Last year, the state Supreme Court handed down what is now known as the “Dynamex” decision. The takeaway from that 82-page ruling: We start with the presumption that workers are employees, not contractors — a presumption akin to “innocent until proven guilty. On top of that, the onus is on the employer to establish that workers are, indeed, contractors and not employees. This is done through a three-pronged “ABC” test, each category of which must be met:
(A) that the worker is free from the control and direction of the hiring entity in connection with the performance of the work, both under the contract for the performance of the work and in fact; and
(B) that the worker performs work that is outside the usual course of the hiring entity’s business; and
(C) that the worker is customarily engaged in an independently established trade, occupation, or business of the same nature as the work performed.
This is arcane and complex and grows ever more so when we tumble down the rabbit hole of billion-dollar-app-based services’ surreal claims that their workers are, in reality, their customers — a claim that goes down easier after a few slugs of whiskey or a frying pan to the head. In actuality, these companies claim, they are not people- or food-delivery services but ethereal tech platforms. These are not the droids you’re looking for. Pay no attention to the man behind the curtain!
Let’s leave that madness aside and stress that, whether it’s Lyft/Uber drivers or food delivery workers, it’s nigh-impossible to conceive of a scenario in which the ABC test can be passed. Among many other stumbling blocks, these are some of the most controlled and directed workers in the history of mankind. These workers should all be employees.
“There is no doubt they will need to revamp their worker classifications in light of the Dynamex case,” says Golden Gate University labor law professor Hina Shah. Adds UC Hastings labor law professor Veena Dubal, “Under Dynamex, companies like DoorDash, GrubHub, and Postmates are misclassifying their workers.” And, adds Dubal’s Hastings colleague, Reuel Schiller, that’s nothing new. “This idea of getting competitive advantage through regulatory avoidance — it happens all the time.”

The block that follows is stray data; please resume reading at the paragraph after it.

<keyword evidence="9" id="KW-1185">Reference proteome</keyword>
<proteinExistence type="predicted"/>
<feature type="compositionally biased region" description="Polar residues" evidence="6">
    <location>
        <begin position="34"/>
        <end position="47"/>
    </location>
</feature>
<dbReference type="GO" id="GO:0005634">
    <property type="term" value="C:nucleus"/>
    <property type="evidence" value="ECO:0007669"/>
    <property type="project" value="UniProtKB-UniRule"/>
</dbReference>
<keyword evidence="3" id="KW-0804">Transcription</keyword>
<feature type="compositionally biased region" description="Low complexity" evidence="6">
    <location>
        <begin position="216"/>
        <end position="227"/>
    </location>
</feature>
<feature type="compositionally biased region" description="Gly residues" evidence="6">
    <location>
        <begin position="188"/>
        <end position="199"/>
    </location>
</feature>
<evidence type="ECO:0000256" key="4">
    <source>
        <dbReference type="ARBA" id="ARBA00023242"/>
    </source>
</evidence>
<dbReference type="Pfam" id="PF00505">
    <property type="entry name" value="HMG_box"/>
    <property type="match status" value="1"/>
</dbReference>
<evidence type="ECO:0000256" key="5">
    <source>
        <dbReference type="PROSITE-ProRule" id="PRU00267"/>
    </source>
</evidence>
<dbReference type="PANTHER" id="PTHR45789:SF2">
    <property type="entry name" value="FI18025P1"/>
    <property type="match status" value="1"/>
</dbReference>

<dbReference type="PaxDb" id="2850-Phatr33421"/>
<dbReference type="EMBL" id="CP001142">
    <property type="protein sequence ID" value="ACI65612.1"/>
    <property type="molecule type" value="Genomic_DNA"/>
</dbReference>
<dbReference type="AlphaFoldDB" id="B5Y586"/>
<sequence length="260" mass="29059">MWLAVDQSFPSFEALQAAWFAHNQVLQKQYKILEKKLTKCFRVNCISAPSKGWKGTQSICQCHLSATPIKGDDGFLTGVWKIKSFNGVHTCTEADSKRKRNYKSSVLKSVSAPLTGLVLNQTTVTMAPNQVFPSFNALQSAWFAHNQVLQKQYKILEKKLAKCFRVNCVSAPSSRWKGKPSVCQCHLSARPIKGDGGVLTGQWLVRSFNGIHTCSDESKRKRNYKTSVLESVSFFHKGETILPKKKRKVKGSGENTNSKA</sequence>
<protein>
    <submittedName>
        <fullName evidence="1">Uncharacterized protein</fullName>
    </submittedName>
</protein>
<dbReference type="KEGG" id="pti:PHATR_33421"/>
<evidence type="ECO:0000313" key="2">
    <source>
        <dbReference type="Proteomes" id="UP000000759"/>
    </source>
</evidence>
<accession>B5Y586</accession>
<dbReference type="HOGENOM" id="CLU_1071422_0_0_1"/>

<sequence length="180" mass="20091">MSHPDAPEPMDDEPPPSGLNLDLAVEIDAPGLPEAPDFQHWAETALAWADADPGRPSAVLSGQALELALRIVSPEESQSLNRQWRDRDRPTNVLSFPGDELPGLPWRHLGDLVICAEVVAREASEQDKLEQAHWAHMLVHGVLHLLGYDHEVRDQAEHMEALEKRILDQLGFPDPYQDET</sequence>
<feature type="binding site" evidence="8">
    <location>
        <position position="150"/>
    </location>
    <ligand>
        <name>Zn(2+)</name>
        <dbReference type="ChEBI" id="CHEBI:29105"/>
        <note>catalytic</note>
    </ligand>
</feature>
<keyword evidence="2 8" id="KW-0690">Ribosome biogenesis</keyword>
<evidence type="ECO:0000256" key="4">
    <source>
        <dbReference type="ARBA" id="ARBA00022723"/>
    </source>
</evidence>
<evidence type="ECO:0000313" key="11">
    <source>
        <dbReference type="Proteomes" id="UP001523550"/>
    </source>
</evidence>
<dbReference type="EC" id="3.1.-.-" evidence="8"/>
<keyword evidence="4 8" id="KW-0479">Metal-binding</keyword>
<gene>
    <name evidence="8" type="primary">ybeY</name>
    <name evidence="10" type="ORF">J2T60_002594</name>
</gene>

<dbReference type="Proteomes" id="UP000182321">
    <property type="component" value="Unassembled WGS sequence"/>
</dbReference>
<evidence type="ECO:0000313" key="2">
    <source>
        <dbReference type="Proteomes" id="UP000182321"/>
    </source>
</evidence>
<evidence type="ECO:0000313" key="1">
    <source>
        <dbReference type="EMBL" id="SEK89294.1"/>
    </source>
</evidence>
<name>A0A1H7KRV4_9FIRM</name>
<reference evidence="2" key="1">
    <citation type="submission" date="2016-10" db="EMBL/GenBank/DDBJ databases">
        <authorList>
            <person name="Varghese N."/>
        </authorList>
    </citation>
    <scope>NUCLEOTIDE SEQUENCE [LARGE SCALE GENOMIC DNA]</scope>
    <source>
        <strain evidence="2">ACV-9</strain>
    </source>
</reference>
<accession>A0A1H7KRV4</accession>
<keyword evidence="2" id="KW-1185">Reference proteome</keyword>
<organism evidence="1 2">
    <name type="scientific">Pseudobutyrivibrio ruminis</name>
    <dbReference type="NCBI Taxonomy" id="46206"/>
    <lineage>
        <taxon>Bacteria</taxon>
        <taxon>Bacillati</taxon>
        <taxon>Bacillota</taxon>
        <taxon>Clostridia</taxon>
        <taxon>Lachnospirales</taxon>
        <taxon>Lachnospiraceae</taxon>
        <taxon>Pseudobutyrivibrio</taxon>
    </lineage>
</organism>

But there’s a difference between government and politics. In addition to spending heavily on (extremely creative) lawyers, app-based outfits lobby heavily, too. They also contribute mightily to individual politicians; Uber, for one, maxed out its givings to Gov. Gavin Newsom, always a friend in need for disruptive tech.
As such, Newsom’s message in the wake of the Dynamex ruling hasn’t been “enforce the law.” It’s been about collaboration and conciliation and creating a blue-ribbon panel to “expand worker opportunity.”
That’s fun. One could argue that the state Supreme Court’s ruling already did just that.
So, local enforcement agencies aren’t exactly incentivized to start kicking down doors and, ahem, enforce the law. Everyone is waiting to see what happens in Sacramento, how various bills clarifying Dynamex fare in the legislature, and how numerous lawsuits are decided.
Pat Mulligan, the head of the local Office of Labor Standards and Enforcement (OLSE), says he has several open cases regarding food delivery outfits. And, soon, he may have one more. Heisler has had conversations with the offices of Supervisors Hillary Ronen and Rafael Mandelman — and Peskin tells your humble narrator that, if he receives a favorable OLSE ruling in l’affaire Door Dash, he’d be amenable to filing a broader complaint of the sort Heisler envisions: “Oh, yes — in a hot second.”
Until then, everyone here at Mission Pie keeps knitting, and drinking coffee, and eating forkfuls of dessert for breakfast. And, outside, we’re in stasis, too: The workers for delivery services don’t benefit from wage or hour laws or have health insurance, and, in the event something goes dreadfully wrong, they’re subsidized by the social safety net (i.e. you).
Establishments like Heisler’s also pay taxes that enable this social safety net, yet find their business being syphoned away by outfits that, expressly, do not.
It’s not clear how tenable this is for the restaurants that make the food — without whom all of this would be impossible.
When you work in the pie business and rogues don’t follow the law, people get hurt. And things wither and die.